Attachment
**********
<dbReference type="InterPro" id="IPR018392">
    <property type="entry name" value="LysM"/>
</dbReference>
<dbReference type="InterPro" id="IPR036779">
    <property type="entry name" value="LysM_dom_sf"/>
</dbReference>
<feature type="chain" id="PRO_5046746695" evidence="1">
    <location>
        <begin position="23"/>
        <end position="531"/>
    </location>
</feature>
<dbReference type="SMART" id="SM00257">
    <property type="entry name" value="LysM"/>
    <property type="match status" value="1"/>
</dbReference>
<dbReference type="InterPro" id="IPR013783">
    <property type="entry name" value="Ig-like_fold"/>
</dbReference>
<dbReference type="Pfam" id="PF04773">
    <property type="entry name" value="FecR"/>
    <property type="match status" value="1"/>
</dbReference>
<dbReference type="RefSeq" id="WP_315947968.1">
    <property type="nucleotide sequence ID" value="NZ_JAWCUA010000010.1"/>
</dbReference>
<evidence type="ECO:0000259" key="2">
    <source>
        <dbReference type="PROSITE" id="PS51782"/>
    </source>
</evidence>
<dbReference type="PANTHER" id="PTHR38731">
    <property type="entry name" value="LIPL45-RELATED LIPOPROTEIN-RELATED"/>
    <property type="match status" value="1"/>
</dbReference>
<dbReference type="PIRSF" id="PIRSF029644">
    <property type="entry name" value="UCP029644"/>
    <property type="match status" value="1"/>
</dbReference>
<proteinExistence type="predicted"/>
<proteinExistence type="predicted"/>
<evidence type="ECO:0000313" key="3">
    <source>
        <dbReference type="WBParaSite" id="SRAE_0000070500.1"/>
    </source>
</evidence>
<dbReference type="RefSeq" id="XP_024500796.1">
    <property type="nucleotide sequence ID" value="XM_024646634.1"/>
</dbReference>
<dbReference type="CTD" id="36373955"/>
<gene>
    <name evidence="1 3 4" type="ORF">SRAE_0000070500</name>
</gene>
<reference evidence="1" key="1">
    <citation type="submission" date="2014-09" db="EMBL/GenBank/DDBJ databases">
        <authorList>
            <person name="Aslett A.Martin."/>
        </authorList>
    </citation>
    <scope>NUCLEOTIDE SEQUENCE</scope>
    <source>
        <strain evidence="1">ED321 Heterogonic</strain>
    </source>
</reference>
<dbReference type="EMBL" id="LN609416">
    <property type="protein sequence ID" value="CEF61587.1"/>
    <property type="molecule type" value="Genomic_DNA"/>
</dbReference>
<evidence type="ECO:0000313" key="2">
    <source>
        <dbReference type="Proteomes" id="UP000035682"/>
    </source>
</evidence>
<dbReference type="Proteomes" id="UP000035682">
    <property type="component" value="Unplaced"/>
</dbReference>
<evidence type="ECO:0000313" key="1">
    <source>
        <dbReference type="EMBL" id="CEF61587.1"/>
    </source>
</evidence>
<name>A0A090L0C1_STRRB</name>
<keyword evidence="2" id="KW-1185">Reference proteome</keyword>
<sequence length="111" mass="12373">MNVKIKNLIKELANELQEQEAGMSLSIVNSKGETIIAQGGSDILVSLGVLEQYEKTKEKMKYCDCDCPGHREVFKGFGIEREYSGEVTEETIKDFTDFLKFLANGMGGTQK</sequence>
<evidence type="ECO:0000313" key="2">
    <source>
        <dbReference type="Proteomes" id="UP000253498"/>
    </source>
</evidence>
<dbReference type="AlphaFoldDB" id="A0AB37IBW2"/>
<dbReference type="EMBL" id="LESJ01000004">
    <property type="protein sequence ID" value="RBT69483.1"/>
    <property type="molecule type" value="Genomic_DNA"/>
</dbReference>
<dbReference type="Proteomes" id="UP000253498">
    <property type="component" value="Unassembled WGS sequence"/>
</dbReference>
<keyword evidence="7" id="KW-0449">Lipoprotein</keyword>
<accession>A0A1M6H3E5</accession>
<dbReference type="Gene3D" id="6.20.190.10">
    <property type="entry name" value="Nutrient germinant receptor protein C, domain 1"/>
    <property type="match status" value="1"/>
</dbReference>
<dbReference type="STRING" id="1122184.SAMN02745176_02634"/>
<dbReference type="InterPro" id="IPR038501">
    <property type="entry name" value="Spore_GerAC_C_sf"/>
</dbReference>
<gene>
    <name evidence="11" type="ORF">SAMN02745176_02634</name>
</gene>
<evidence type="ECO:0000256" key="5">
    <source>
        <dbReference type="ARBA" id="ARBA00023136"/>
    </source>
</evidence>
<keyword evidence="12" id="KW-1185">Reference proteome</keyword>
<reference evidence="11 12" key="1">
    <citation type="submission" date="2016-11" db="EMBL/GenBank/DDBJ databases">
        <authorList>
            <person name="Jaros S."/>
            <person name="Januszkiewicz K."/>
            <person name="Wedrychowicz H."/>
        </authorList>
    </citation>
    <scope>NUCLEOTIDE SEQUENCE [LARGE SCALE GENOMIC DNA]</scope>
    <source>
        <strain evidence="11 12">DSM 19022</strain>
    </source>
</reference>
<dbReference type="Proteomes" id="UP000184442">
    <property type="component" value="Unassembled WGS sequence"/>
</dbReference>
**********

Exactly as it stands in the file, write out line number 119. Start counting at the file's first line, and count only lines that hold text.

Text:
        <authorList>